These puzzles were sent in by a visitor to Omniglot from Taiwan. The first appears on a mosquito coil and looks a bit like Tibetan or one of the other Brahmi-derived scripts.

Mystery writing from mosquito coil

These characters were spotted in Lugang (鹿港).

Mystery writing from Lugang

Can you make any sense of the writing in either of these images?

This entry was posted in Language, Puzzles, Writing.

10 Responses to Puzzles

  1. For the second one I’d guess Tangut.

  2. Dennis King says:

    The first might be an illiterate fantasy based on the Avalokitesvara mantra, possibly from a Lantsa script version. The first two signs are consistent with “oṃ ma” and the final one has the rough look of “hūṃ”.

  3. Christopher Miller says:

    the characters definitely have Chinese component shapes (for example, box shapes) that you don’t find in Tangut. I wonder if they belong to a special genre of script…

  4. TJ says:

    To me, I think the first and second shapes (from the left), have something common with some brahmi scripts.

    Question off the topic:
    In Omniglot and other places, I encounter these letters in boxes with their Unicode inside them. How to show these letters are they are?

  5. Simon says:

    TJ – you probably get the boxes rather than letters because you don’t have the necessary fonts installed on your computer. A good place to find unicode fonts is http://www.wazu.jp

  6. Christopher Miller says:

    Weird — my first comment doesn’t appear here, though I thought I saw it before. In the Indian script example, the first letter looks like a ‘j’, the second like ‘m’ in an early Nāgari script from a time before the modern Devanāgari head stroke became stabilised: the ‘j’ shape is one that the modern shapes in Devanagari, Kaithi (shown in the Bhojpuri article), Syloti/Sylheti Nāgari and eventually Gujarati scripts all directly developed from. Faulmann’s Das Buch der Schrift shoes an old Devanāgari typeface with almost exactly this shape for ‘j’.

    As for the rest of the letters, they’re too fragmented in this sample to make out, though I’d agree with Dennis King that the last one could possibly be ‘h’.

  7. Michael says:

    As to the Chinese “characters”, my friend says that it IS actually Chinese, but each “character” is actually a whole word or phrase made into one “character”. It is an artistic form. You can call it 合字, but that just means “ligature”, like is common in older styles of written German. The most common Chinese 合字 is 招財進寶, which is very common for Lunar New Year. You can see all four character’s making up the 合字.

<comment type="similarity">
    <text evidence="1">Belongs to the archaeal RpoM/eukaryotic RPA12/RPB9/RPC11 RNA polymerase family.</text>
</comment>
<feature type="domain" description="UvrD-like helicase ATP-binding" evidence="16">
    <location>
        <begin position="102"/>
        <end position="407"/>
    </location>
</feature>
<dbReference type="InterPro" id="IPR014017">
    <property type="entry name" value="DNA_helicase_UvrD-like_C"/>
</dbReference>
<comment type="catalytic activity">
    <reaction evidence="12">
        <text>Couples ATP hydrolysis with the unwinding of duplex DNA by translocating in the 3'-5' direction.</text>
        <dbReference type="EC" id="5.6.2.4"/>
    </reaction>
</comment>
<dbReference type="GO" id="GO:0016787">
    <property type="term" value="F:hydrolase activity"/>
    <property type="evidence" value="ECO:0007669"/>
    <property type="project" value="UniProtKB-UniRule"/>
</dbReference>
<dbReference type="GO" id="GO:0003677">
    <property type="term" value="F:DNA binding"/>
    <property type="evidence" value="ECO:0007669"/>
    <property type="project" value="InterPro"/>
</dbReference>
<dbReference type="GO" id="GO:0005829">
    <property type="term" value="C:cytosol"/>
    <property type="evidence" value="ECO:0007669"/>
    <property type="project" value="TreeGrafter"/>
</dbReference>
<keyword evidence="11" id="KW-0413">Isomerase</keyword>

See Wikipedia’s picture.
    Returning to the picture provided above, my friend and his father can’t recognize all the 合字 (they say it’s sloppy 😉 but some are quite obvious. The third one from the bottom on the left for example is 長生酒. It means something like the wine of long life. The second one from the bottom is probably the name of one fairy from the story “8 fairies cross the sea”, 八先過海, however my friend and his dad feel the artist here made a mistake. His name should be 藍采和, but the artist wrote for the last character 荷. Other fairis’ names are also visible in some of the 合字. In the first 合字 the last two parts of 曹國舅 are visible. In the third 合字 again the last two parts of 韓湘子 are seen. And in the fifth 合字 again the last two characters of 何仙姑 are seen. The only other one that my friend and his dad could see is 鐵拐李 in the first 合字 on the right side. The other fairies are 呂洞賓、張果老、漢鍾離, but maybe they are written differently, or are for some reason not mentioned by name. Also the bottom four 合字 on the left are repeated on the bottom of the right. Another point: the fourth 合字 down on the left side contains the character for 簫, a musial instrument, which is the symbol for 韓湘子 (the fairy mentioned in the 合字 left-side 3rd down).
    So…. it almost certainly has something to do with this story, but beyond this my friend and his dad can’t be of much more help.

    Sorry, for the disorganization of it all! 😉

  8. Qcumber says:

    What does _zhao1 cai2 jin4 bao3_ mean?

  9. Simon says:

    Qcumber – zhao1 cai2 jin4 bao3 (招財進寶) means “We wish you wealth and success” and is a traditional greeting used especially at Chinese New Year.

  10. Qcumber says:

    Thanks a lot, Simon.

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